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From Milan to New York under 4 hours

Boom Supersonic is a team of engineers and technologists brought together for the purpose of making the world dramatically more accessible through air travel. Its Mach-2.2 commercial airliner, Overture, is the fastest and most efficient supersonic jet ever created in history.

Founder & CEO Blake Scholl says, “We have seen measurable progress in almost every area of human achievement, yet somehow flights today take the same amount of time they took in the 1950s. We can do better. Over long distances people don’t think in miles and kilometres. They think in hours. Crossing the U.S. takes about 5. Going from New York to Dubai takes about 14. Speed isn’t about going really fast. It’s about closeness. It’s about making far away places feel like they’re right around the corner. If we can fly twice as fast, the world becomes twice as small, turning far off lands into familiar neighbours.”

The flight time of hundreds of transoceanic routes has the potential to be halved with supersonic aircrafts. In fact, Boom aims to make supersonic flight the new standard, by offering seat-distance costs similar to subsonic business class. Passengers can benefit from all-business class interiors, a large personal window and storage locker at every seat, for greater comfort, privacy and productivity.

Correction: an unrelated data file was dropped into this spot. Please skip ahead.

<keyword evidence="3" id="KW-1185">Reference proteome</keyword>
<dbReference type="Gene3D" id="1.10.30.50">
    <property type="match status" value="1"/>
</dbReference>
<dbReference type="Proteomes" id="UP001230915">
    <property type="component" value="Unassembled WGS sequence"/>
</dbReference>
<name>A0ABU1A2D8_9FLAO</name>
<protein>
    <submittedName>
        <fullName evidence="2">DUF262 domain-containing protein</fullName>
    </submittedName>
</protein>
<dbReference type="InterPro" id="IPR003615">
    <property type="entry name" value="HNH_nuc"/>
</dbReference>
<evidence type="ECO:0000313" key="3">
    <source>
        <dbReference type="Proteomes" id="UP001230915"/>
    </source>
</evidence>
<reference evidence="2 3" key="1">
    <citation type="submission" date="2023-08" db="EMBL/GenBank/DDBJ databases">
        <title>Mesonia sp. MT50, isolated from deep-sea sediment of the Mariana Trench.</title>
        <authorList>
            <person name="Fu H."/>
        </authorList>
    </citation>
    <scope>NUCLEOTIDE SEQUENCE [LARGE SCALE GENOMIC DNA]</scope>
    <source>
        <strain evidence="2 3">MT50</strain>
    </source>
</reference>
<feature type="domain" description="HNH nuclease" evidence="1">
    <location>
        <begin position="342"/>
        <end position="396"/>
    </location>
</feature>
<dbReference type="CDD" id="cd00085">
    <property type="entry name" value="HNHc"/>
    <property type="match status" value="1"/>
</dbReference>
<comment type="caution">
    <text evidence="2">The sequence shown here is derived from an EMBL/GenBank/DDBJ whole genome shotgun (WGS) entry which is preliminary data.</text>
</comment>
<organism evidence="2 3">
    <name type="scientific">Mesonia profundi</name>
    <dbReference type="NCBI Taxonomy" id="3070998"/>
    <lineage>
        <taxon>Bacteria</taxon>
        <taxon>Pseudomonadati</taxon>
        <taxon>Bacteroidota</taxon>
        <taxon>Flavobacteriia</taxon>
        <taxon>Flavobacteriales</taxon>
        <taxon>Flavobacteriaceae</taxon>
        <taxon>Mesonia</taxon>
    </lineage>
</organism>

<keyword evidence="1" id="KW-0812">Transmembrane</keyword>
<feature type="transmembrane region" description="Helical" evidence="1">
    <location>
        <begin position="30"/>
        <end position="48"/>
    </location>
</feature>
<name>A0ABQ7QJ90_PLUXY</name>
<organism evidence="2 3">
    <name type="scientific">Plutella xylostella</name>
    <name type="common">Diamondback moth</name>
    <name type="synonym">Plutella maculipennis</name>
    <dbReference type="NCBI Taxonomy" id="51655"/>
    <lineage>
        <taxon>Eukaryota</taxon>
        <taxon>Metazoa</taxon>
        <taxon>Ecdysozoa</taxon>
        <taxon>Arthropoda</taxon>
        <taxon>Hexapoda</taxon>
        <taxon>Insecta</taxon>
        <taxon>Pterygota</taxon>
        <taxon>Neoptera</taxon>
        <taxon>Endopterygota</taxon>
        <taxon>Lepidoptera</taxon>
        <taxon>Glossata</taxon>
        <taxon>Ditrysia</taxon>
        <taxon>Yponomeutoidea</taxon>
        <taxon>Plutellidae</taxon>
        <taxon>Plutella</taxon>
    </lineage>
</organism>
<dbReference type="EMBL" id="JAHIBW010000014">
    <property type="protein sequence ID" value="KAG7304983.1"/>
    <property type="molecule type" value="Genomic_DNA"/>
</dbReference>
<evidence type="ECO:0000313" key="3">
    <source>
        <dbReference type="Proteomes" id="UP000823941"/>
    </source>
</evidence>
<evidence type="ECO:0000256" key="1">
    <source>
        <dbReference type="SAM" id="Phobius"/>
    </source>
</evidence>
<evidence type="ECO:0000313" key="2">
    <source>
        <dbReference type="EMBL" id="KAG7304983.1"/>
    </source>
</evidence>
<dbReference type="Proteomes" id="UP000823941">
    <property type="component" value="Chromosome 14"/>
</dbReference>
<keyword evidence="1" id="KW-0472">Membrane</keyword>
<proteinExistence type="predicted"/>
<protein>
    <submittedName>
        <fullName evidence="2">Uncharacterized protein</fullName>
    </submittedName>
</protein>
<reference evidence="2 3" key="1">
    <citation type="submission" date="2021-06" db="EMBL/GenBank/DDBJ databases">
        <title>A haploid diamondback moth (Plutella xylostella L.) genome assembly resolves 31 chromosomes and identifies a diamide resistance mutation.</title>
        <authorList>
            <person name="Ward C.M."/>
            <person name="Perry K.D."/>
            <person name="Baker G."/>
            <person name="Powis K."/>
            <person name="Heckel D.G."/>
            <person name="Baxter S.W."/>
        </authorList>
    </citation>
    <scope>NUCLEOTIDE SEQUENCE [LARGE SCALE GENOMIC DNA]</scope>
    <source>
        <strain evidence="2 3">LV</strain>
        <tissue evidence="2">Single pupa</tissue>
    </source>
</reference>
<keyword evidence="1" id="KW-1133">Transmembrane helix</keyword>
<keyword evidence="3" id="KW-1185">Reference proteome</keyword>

About 51m long, with a wingspan of 18.3m, the Overture accommodates 55 to 75 passengers, two pilots and up to four cabin crew members. The jet is designed with the latest noise-reducing technologies, ensuring no increase to existing noise contours, especially during landing and takeoff, it will go supersonic only over the ocean. By using alternative fuels, it reduces carbon footprint by 80%. Chine, refined ogival delta wings characterise its aerodynamic profile. Equipped with quiet, efficient turbofan engines, area-ruled carbon fiber composite fuselage, its range can reach up to 9000nm. With no new net emissions, Boom supports the United Nation’s existing CORSIA framework requiring all growth in international aviation emissions from 2020 to be offset.

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